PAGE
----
I agree with him, but believe we need to look more widely. When we are looking at human restoration, when we are looking for our towns and cities to provide a life worth having, we need to consider salutogenic urban design. We need to ensure young and old, marginalised and engaged have equal access to nature connections in their daily lives. We need to ensure those same people can easily come together safely, and conveniently in a public space. Recently I was in Athens, presenting at the WHO"s Healthy Cities conference. Greece is broke. Its young people are unemployed in record numbers. I remarked on history and how Greece has risen and fallen several times since antiquity. The people are resilient and resourceful. They don't have a lot of public greenspace. They do have abundant, tiny, home-kitchen-sized neighbourhood cafes and pocket parks where people can come together to talk about their problems and celebrate their joy. They have strong cultural connections with each other.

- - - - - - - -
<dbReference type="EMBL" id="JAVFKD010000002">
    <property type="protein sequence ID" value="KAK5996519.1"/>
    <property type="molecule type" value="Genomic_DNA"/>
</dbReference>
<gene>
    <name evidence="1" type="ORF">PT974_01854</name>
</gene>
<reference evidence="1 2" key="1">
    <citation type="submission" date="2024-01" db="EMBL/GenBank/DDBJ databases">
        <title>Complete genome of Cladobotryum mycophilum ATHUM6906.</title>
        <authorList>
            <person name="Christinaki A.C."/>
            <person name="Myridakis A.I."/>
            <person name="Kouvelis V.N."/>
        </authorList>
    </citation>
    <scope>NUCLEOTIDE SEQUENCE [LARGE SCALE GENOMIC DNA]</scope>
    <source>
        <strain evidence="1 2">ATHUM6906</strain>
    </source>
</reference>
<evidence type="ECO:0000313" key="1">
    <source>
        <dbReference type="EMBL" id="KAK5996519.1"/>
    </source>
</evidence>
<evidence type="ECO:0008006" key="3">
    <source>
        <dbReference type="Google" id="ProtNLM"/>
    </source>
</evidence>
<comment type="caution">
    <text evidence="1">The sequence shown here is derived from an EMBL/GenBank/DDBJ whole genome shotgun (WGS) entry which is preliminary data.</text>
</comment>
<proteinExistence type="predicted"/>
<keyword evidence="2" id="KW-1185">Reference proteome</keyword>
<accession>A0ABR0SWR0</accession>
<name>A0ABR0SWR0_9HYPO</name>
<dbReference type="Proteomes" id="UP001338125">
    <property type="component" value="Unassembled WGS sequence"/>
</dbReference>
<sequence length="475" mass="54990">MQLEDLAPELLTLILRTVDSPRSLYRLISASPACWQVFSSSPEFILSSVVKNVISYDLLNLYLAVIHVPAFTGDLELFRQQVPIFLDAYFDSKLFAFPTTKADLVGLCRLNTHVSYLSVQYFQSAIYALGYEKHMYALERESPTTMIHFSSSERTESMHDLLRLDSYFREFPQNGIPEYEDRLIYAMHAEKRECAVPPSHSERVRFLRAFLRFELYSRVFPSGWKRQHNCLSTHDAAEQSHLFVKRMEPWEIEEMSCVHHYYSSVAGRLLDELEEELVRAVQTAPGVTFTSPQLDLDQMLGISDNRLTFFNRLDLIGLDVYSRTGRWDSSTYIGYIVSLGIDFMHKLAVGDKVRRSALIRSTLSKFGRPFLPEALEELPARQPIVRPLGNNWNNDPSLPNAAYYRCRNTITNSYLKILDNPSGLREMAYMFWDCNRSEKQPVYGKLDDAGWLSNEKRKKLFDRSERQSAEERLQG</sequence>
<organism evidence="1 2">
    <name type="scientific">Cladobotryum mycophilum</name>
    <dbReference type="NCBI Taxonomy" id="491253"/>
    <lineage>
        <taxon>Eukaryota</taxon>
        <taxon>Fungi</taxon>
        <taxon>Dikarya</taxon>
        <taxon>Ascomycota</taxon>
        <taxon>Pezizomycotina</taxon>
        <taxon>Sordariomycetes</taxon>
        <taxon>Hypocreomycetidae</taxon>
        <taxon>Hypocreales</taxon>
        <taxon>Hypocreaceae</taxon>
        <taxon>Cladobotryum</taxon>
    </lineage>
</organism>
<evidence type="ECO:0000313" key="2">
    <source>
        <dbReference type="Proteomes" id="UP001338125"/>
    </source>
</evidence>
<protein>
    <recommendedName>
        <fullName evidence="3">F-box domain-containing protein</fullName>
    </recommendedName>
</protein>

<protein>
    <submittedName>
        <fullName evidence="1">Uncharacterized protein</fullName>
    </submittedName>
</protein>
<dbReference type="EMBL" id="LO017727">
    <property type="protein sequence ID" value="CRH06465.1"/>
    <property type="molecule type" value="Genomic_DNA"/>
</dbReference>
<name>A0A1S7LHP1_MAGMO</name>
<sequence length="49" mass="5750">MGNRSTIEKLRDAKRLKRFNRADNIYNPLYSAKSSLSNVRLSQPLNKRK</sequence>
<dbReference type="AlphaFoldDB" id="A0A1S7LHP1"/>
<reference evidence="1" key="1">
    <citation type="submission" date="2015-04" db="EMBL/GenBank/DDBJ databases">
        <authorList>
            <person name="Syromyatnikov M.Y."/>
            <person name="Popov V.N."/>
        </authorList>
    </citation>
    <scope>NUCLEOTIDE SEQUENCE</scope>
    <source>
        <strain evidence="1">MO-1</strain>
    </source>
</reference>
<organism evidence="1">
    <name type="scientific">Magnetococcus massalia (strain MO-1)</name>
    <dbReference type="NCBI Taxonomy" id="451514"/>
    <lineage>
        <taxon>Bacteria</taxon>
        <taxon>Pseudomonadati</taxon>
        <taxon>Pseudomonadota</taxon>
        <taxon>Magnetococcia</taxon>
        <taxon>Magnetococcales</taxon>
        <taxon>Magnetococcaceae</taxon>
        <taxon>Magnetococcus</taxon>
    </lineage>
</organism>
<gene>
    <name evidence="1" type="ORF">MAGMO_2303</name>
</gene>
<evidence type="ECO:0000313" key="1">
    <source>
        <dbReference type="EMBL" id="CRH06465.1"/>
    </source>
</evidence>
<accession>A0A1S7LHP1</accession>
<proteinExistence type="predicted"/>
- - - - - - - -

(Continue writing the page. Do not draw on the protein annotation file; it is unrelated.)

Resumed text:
If we are to create A Place to Live, if we are to create a Life Worth Having, we need to address planning issues. We need for tiny cafes to be a permissible activity within a residential neighbourhood. We need many more, attractive, accessible parks where we can feed the birds, watch the butterflies, and even help local authority's budgets and do some general maintenance.
I can hear you shrieking "WHAT?!" from here. :-) Maintain a public space?! Yes. There is overwhelming evidence that we need to interact with nature on a daily basis for our health and well-being. While it is beneficial to have a green view, it is even better for improving concentration, improving memory, reducing stress, relieving and preventing depression, reducing risk of obesity, type 2 diabetes and heart disease if we can not only see, but touch, prune, weed and harvest produce from the land.
The good news is it is not difficult and it is not expensive to put supports in place for our people, young and old. We need first to acknowledge there is a problem. Second we need to evaluate available resources. Do we have local expertise in this area? Are governance systems supportive of health and well-being? Do local policies in schools, care homes, parks and gardens allow for the nature and social connections to take place? If not, where can we go for guidance?
The joy of my position is that I am able to join the dots, to link people and plants, to restore humans through environmental design. If you want to know more, get in touch. Contact us info @ greenstone design .co. nz